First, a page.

Producer, David O. Selznick, was impressed with Haller's work on Jezebel, replacing the former cinematographer Lee Garmes, who left the production after a month over creative differences. [7] Haller's work earned him his first and only Academy Awards along with the Technicolor Associates Ray Rennahan and Wilfred M. Cline. [3] Gone with theWind (1939) was a success, also winning awards for Best Picture, Best Director, Best Actress and Supporting Actress. [10]

Mildred Pierce and Joan Crawford

Working closely with Bette Davis and earning two nominations for photographing her in Jezebel and All This, and Heaven Too, Haller also developed a strong relationship with Joan Crawford. He received his fourth nomination for Mildred Pierce , and Crawford won the award for Best Actress. Haller continued to photograph Crawford in several other films, including Humoresque (1946) and both actresses in What Ever Happened to Baby Jane? (1962).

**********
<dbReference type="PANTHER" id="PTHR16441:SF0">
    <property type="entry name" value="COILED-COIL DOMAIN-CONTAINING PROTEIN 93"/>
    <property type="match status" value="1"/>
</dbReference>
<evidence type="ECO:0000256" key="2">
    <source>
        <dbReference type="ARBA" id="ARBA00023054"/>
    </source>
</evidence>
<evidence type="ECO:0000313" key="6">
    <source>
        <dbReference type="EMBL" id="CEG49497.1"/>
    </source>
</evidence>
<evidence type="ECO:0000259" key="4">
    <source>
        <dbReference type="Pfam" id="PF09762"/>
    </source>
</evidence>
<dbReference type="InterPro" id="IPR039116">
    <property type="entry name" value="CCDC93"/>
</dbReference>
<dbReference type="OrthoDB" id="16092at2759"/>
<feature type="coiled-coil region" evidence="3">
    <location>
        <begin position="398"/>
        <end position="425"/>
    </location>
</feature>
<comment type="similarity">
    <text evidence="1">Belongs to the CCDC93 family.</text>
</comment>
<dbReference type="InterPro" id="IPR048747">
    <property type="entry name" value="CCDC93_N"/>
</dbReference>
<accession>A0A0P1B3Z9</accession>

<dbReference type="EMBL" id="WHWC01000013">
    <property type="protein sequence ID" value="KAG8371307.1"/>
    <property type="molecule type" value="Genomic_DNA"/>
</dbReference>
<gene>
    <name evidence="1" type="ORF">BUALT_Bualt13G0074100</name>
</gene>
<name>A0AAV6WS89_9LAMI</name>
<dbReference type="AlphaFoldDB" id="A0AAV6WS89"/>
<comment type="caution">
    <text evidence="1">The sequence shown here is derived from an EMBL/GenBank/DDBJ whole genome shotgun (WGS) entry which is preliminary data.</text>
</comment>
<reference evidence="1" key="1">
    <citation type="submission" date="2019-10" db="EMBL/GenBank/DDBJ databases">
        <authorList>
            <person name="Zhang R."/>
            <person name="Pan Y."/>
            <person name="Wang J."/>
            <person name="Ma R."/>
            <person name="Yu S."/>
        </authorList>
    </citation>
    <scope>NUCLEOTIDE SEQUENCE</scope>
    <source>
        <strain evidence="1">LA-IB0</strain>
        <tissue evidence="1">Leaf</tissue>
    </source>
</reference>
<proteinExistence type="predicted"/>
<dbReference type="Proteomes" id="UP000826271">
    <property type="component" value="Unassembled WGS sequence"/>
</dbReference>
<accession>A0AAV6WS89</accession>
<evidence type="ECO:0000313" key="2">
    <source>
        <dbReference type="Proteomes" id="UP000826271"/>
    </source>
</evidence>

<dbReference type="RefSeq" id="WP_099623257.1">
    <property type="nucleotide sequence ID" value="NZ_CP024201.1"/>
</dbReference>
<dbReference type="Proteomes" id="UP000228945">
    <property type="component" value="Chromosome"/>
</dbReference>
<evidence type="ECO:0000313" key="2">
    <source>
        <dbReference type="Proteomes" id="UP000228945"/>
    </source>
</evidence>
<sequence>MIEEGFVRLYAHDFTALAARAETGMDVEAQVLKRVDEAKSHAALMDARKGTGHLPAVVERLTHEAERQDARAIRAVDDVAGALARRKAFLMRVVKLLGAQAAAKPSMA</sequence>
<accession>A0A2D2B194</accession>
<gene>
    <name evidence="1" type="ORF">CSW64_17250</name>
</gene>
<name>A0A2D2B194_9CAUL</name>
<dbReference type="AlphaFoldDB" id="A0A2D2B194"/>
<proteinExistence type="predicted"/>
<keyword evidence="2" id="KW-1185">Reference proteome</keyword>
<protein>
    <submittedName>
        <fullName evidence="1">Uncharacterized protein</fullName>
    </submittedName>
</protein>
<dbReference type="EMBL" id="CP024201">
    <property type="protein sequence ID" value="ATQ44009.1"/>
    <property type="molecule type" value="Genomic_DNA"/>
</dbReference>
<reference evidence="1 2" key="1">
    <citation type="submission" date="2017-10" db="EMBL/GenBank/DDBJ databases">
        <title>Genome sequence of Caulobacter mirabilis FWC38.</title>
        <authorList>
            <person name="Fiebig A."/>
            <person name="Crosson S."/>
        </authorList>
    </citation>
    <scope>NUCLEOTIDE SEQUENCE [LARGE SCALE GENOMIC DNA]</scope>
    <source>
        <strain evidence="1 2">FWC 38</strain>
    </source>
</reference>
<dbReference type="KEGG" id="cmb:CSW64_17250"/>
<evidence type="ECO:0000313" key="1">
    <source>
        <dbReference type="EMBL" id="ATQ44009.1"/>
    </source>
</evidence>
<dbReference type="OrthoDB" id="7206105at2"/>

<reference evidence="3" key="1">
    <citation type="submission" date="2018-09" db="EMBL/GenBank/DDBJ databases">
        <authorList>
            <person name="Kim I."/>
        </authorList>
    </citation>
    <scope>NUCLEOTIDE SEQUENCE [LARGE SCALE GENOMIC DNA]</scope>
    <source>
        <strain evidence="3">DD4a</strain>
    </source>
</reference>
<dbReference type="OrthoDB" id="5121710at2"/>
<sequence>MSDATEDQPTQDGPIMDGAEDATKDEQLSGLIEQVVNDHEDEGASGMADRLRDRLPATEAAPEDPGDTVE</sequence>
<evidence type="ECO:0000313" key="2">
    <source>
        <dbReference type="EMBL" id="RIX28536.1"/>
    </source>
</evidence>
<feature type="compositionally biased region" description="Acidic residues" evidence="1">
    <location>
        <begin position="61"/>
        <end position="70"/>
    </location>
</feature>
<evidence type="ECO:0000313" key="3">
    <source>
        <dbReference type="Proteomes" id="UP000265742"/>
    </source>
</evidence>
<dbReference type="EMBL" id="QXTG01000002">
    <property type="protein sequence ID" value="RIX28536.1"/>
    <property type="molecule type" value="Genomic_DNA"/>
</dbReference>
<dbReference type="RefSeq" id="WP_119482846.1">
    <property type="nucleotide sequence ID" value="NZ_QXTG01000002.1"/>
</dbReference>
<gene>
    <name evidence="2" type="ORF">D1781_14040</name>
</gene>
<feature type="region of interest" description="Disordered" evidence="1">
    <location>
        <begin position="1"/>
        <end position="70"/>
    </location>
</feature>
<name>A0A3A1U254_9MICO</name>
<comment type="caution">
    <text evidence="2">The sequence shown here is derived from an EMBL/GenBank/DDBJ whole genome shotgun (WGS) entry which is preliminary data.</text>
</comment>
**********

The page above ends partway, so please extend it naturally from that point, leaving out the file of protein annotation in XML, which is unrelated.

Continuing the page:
What Ever Happened to Baby Jane?

Although Haller terminated his contract with Warner Bros. in 1951, he was the best choice to photograph Bette Davis and Joan Crawford— two of the closest actresses that Haller has worked with and the ex-Warner stars. He was brought back to photograph the only film the two would appear in together. In What Ever Happened to Baby Jane?, Davis made the decision to embrace the unflattering qualities of the character while Crawford remained with her glamour.

Awards and nominations

Best Cinematography

Selective filmography

Bibliography and further reading

Related Research Articles

Joan Crawford 20th-century American actress